Dan, please send us an email at palmerpostnews (at) gmail (dot) com to claim your prize. Please let us know where you like to get your java so we can buy it from the right place!

Thanks to everyone for helping us get the word out!

Wednesday, October 12, 2011

Anatomy of a Gold Miner story

There were lights on at the old Gold Miner hotel recently. Anyone curious enough to take a peek in one of the building's giant windows will see construction debris - corded up drills, levels, pieces of masonry laying around. After almost three years of sitting vacant, of languishing as Palmer's version of the giant tan elephant  on the southern end of downtown, there are signs of life.

So I decided to get the skinny. And I started at Sicily's Pizza, the Anchorage-based chain that houses a buffet off Dimond and recently opened branches in Wasilla and Palmer's Key Bank plaza. My husband is a huge fan and came home carrying a pizza box and a rumor that Sicily's had bought the Gold Miner building and planned to open a buffet there.

Yay! I thought.
Not so, said Palmer Sicily's manager, John Selimi. "We're not going anywhere."
Bummer, I thought. As the mother of a teenage boy, I'm all for buffets. They're the cheapest places to eat out when you're the parent of a human food vaccuum.

But there is truth to the rumor that Sicily's owner, Lee Dubrova, has purchased the building. In my hunt to separate fact from rumor, I had to take a few steps back to review the building's recent history.  According to the Alaska State Fire Marshal's office, the business was initially closed in Jan. of 2008. (Just getting this date required a FOIA request faxed, followed by the one-sentence email from Lloyd McDonnell in the Anchorage office.)

Employees of that office out here were a bit more forthcoming. Mahlon Greene remembered health and fire code violations shutting it down.  Zaz wrote a story for ADN in April, 2009 that the hotel owed more than $100,000 in back taxes to the city.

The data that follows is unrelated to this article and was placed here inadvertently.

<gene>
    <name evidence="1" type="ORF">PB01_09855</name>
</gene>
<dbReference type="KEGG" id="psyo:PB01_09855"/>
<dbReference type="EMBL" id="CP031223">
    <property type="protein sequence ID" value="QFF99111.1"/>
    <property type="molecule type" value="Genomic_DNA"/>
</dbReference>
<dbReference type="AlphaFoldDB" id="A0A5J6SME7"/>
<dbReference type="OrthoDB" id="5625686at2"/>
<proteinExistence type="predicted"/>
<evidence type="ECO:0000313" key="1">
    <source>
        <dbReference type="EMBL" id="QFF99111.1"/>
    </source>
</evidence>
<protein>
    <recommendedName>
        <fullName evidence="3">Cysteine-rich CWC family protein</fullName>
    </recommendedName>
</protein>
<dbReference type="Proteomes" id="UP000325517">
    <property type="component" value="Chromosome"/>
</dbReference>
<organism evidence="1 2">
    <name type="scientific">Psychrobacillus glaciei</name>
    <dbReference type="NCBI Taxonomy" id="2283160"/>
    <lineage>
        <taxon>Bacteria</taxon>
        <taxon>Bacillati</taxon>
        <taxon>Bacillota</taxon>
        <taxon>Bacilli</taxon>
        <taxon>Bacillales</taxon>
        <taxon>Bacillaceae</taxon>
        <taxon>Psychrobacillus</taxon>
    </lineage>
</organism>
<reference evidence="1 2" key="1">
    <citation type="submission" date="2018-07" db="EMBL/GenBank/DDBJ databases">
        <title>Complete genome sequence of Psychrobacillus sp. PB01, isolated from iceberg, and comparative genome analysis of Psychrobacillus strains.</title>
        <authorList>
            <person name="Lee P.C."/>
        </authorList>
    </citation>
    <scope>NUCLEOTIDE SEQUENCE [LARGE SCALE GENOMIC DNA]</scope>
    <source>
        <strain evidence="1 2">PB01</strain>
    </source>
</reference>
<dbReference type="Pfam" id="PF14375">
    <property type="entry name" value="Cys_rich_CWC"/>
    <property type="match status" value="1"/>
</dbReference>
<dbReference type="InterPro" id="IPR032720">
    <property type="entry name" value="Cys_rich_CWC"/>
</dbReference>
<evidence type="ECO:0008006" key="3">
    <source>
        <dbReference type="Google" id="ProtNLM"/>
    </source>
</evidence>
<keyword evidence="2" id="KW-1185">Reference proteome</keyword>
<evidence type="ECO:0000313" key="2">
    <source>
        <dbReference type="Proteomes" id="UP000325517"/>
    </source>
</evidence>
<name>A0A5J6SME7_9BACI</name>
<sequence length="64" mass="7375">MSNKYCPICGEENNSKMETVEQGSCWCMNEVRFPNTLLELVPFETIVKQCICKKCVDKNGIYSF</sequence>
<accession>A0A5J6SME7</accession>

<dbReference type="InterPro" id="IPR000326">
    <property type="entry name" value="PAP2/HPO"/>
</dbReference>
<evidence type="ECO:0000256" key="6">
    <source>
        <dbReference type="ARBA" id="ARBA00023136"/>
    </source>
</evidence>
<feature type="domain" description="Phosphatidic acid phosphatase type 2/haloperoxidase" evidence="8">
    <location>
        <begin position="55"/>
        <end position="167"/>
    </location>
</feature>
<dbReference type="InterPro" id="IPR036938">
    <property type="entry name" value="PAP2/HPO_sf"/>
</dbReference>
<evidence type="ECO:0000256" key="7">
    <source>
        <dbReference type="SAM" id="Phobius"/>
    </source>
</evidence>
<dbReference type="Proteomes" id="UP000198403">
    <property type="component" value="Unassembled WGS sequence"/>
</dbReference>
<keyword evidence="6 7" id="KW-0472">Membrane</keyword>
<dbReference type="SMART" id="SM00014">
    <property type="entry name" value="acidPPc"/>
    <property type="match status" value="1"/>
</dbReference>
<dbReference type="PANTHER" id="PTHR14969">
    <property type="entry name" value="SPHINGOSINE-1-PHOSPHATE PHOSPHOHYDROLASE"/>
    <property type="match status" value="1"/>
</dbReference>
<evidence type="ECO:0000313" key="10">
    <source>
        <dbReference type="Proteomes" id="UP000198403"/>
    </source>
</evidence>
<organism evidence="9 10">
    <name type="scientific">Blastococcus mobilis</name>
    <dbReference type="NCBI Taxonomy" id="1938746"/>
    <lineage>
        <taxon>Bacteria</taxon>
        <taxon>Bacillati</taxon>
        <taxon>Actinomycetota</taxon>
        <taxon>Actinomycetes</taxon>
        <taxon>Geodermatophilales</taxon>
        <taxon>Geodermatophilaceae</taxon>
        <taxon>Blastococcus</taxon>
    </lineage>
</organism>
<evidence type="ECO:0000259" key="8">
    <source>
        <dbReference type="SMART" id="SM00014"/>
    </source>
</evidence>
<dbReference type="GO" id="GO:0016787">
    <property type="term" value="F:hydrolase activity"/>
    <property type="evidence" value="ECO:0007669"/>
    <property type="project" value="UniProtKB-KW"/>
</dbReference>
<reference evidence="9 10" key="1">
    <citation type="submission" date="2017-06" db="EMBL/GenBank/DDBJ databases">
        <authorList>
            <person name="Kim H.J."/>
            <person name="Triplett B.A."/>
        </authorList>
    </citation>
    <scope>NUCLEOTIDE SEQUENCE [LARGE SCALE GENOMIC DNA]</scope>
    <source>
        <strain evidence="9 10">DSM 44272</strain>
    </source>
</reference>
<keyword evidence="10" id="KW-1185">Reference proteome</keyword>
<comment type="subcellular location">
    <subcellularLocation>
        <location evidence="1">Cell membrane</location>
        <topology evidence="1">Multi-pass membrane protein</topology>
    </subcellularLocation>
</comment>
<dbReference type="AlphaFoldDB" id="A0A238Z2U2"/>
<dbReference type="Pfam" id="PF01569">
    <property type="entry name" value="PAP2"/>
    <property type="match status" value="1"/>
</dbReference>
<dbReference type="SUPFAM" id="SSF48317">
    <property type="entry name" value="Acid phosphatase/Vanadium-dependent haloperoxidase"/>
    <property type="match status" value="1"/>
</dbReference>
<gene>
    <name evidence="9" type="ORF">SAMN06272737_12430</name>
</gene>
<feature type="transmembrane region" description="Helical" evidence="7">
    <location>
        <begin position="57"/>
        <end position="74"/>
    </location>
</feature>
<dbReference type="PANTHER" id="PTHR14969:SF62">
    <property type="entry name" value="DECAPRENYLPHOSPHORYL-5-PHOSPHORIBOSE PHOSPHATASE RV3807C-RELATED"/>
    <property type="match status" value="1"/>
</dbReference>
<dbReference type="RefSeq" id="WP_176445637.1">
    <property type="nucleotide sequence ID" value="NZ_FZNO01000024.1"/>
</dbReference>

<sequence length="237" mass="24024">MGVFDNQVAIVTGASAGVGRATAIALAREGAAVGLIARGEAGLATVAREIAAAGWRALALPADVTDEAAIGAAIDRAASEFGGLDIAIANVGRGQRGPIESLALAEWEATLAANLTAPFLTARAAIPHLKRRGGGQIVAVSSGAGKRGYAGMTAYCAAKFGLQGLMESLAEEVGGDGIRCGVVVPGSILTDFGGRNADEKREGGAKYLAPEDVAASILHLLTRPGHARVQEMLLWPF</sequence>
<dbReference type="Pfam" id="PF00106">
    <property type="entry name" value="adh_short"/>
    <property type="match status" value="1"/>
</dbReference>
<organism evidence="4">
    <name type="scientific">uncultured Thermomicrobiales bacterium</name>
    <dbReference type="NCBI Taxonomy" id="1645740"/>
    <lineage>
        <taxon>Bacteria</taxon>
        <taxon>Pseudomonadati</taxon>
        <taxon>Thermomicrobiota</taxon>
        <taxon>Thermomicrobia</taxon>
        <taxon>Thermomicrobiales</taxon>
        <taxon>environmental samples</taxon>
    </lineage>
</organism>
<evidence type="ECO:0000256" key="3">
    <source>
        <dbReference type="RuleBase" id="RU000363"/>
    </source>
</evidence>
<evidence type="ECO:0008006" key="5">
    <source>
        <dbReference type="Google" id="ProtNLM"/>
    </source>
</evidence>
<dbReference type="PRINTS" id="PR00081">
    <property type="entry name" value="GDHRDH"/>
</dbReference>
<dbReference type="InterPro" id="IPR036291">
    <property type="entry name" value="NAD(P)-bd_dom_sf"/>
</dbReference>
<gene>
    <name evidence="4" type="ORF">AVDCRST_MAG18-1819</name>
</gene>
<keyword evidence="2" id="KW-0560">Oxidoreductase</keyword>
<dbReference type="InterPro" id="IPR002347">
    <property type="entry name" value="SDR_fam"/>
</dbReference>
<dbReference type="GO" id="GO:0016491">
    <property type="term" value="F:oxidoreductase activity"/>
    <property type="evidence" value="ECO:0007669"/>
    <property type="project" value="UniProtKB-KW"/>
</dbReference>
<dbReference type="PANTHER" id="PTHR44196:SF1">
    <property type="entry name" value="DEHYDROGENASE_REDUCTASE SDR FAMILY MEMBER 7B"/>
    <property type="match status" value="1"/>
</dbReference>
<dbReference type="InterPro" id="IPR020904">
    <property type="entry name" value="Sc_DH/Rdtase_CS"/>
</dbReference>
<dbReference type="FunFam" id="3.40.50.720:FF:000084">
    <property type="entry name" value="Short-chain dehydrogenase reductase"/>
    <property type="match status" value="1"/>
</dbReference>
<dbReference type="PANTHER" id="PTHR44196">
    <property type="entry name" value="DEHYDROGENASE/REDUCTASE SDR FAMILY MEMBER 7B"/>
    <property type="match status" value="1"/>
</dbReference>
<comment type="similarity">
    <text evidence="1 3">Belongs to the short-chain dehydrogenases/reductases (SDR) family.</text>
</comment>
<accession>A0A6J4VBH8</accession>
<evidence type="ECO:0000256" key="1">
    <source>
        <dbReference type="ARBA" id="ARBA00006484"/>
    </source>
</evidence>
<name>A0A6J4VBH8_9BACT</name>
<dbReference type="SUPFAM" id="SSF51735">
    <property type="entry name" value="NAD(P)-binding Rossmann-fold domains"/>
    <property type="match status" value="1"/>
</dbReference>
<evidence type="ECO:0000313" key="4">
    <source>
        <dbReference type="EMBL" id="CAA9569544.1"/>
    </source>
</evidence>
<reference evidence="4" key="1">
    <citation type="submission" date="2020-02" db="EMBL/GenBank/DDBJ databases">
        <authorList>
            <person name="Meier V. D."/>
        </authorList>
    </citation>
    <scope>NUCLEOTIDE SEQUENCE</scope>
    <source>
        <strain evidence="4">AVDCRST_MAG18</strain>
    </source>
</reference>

All of these items contrived to relegate the once bustling Gold Miner to a shell.  Until now.
John Bond said the fire marshal's office is working "closely" with the new owner to make sure the building is up to code prior to opening. What exactly those plans are is still under wraps. Three phone messages for Dubrova left with Sicily's reservation number - all with the same woman-with-a-Russian-accent - resulted in zero return calls. (One would think they wouldn't mind a little positive publicity but alas. Nyet.)

Three phone calls to Sandra Garley, community development director for the city, also resulted in nada.  No idea what happened to the $100K bill.  Evidently, bureaucrats/business owners have higher priorities than answering the questions of a humble resident/pizza patron.

Fortunately, we bloggers have all kinds of free time. :)  If Sicily's ISN'T hosting a buffet there, fingers crossed they're not going for yet another bar. Karaoke or otherwise. So what would you like to see there?  A three story flea market? A bunny boots outlet? Or another community meeting space that'll relieve the crowding at the Palmer depot?  Speculate away!

--Melodie Wright

Wednesday, October 5, 2011

Palmer election results - a change for the council

A new face with a familiar last name will be joining the Palmer City Council, along with incumbent Brad Hanson: Linda Combs, wife of former Palmer mayor John Combs, longtime local volunteer and bookkeeper. With results still unofficial and some votes to be counted, Combs actually came out ahead of Hanson and former council member Mike Chmielewski. The top two vote-getters win seats in Palmer elections. Combs got 230 to Hanson's 228 when polling places closed last night. Chmielewski trailed with 163. More votes remain to be counted, though it doesn't appear they'll change the election outcome. Some 61 early, questioned, absentee by-mail and special needs ballots will be counted Friday at 2 p.m. in council chambers.

A proposition to spend up to $2 million in bonds on water and wastewater system improvements passed handily, with nearly three-quarters of the unofficial results in the yes column.
Oh, and here's a little something from the Post soapbox. Boroughwide, bonds for both road improvements and school capital improvements passed last night. Wondering how much of an increase you'll see? Click here for the school district's estimate on paying for their $215 million bond.
Yesterday's turnout in Palmer was a ho-hum 14 percent. Looks like the other 86 percent of the city's 3,855 registered voters gave up the right to complain about their government this election cycle...not to mention their property taxes.